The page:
This is a guest blog post from Alex Van de Weghe who believes for vehicles to be fully autonomous an “organized chaos” algorithm is needed.
Whenever I see some video about autonomous driving cars it’s always in perfect traffic conditions. Not too many other cars, clear traffic signs on the sidewalk and on the pavement. And I’m sure that a current autonomous driving car will stop for any obstacle that come before it and even do an evasive maneuver if the circumstances a right.
When I see a video of how Lidar has improved over the last years, I am impressed. The depth precision, the color reading of the environment and all this in real time makes it possible for a number of vendor programs to really analyze what’s happening around the vehicle. So, we can say that “seeing” around the car isn’t the biggest problem anymore.
The currently available autonomous driving software has embedded several levels of safety. Zero being just drive and stop for a serious problem and five being on the highest alertness for any possible obstacle, plus give priority to pedestrians, animals and bikers. Some would argue that it’s clear that the software is almost ready to operate under a range of circumstances.
But when I look at traffic situations all around where I have travelled (Europe, Africa, Asia) I know that if an autonomous driving car on level five would be dropped in the traffic in a major Asian city or in an Italian city with the very narrow streets, it probably would not even move.
There are simply too many variables such as scooters, street lanes that are stopping or changing without any predictable reason. It is likely that the software would simply direct the driver to take over because the safety cannot be guaranteed. Operating with the software on level three is not the solution to this problem.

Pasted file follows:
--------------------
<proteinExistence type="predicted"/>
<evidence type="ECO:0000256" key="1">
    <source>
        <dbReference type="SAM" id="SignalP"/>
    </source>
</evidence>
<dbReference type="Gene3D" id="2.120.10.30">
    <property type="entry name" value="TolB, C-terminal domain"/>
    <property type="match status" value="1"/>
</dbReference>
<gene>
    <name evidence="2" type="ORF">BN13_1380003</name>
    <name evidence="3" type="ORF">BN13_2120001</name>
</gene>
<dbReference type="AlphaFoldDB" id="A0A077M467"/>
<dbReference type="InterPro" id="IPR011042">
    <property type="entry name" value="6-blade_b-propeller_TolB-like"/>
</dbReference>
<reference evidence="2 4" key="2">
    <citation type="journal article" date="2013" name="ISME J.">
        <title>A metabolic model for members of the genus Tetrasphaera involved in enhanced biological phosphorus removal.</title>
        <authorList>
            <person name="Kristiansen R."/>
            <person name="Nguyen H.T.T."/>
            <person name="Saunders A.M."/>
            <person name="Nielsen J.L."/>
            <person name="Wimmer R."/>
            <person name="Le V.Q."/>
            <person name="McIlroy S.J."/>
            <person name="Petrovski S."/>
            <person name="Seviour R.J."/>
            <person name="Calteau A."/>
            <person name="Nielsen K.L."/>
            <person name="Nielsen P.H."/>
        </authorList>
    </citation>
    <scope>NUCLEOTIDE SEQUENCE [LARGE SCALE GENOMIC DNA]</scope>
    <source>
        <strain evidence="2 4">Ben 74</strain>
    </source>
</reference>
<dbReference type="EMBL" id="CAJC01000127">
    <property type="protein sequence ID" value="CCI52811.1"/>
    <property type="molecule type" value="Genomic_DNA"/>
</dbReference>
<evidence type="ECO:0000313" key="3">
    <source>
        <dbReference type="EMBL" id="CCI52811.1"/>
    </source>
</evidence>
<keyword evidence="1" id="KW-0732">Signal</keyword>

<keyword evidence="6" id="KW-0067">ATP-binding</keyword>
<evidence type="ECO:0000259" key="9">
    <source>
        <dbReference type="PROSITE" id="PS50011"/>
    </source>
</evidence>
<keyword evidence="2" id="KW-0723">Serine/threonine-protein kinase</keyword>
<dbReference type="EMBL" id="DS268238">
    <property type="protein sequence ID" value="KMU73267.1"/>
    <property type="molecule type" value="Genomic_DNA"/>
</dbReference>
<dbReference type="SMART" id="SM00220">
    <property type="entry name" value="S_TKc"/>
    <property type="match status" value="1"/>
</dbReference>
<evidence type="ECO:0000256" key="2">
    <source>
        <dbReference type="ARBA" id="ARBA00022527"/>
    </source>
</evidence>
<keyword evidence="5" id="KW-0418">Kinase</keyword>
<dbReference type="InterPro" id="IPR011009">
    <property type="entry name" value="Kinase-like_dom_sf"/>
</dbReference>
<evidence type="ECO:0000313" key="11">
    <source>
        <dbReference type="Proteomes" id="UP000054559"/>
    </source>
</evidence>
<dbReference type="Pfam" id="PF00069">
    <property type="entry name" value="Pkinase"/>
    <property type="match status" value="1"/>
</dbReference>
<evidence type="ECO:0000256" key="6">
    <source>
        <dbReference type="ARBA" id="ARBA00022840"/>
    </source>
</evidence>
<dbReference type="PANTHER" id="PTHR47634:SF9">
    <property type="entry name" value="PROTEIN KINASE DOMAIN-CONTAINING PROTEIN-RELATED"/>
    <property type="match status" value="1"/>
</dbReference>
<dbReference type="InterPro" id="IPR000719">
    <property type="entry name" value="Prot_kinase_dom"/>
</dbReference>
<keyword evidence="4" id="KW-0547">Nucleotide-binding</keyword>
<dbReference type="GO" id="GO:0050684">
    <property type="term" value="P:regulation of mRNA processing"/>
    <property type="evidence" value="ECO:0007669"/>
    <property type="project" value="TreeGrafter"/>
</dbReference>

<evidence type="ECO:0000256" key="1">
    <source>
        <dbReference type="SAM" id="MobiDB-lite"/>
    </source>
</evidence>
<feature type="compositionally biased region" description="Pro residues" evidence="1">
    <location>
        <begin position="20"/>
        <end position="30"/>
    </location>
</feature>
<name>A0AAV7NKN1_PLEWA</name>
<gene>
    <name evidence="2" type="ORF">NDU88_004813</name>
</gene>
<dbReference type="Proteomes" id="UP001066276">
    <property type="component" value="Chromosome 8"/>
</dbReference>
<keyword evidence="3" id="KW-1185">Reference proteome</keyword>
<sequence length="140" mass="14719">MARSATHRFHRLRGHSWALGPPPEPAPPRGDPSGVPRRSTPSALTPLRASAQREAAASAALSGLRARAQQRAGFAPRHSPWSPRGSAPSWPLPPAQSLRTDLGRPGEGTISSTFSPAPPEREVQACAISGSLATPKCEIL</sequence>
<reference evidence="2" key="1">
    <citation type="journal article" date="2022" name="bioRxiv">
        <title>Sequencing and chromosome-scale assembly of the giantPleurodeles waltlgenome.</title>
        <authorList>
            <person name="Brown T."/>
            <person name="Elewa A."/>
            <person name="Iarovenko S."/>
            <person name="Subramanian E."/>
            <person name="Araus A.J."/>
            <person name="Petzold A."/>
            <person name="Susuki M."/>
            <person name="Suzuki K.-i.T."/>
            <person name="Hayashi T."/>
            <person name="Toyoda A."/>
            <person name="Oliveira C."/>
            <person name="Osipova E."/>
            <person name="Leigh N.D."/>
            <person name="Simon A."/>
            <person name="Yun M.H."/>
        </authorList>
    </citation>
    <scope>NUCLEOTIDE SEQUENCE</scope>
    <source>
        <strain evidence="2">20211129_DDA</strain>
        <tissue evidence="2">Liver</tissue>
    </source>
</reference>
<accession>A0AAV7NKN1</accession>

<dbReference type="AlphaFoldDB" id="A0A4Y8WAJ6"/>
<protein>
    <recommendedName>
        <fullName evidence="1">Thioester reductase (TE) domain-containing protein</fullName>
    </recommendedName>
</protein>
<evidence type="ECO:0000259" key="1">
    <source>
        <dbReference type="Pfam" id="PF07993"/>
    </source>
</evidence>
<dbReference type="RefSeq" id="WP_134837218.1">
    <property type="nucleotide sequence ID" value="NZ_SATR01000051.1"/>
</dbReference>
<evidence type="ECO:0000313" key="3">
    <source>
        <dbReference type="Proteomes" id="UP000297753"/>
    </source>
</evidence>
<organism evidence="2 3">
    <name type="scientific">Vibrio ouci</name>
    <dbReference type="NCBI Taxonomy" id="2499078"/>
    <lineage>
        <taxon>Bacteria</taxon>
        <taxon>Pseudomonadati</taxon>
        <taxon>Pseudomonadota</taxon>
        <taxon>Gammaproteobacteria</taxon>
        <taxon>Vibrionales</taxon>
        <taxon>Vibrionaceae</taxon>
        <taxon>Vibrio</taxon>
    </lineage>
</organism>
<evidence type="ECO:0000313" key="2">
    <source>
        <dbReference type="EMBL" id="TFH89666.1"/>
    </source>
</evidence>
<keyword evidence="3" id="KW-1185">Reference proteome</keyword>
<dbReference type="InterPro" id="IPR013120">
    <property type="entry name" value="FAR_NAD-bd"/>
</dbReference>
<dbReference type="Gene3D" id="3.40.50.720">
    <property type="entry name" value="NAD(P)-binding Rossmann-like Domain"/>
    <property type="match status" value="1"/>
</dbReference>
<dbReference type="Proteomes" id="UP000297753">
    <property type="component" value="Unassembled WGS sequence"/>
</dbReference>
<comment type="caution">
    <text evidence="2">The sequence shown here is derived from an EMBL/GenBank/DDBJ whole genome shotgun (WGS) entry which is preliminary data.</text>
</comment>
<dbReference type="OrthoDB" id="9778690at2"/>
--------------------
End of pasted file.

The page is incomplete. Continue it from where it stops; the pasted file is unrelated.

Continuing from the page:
I believe that what I call an “Organized Chaos” algorithm is needed. An algorithm that calculates not only how the traffic is moving and how narrow a traffic lane is becoming, but at the same time calculates the enforcement of how to proceed and the factor of safety if the car would follow the path that would lead it through the traffic. We could call it the law of the enforcer, which is often how cars are moving through the traffic in some parts of the world without collision. And it works, because everyone is moving (driving) that way.
That same algorithm needs to calculate that if the traffic moves in a very orderly way, with a very clear structure that this level of enforcement needs to be almost zero to follow the non-chaotic laws of traffic movement. This is because it also works that way.
To be clear, this has nothing to do with the safety level. It still needs to stop for any obstacle that could lead to a collision, but I believe that the one can’t properly function without the other if autonomous driving is to become the future.
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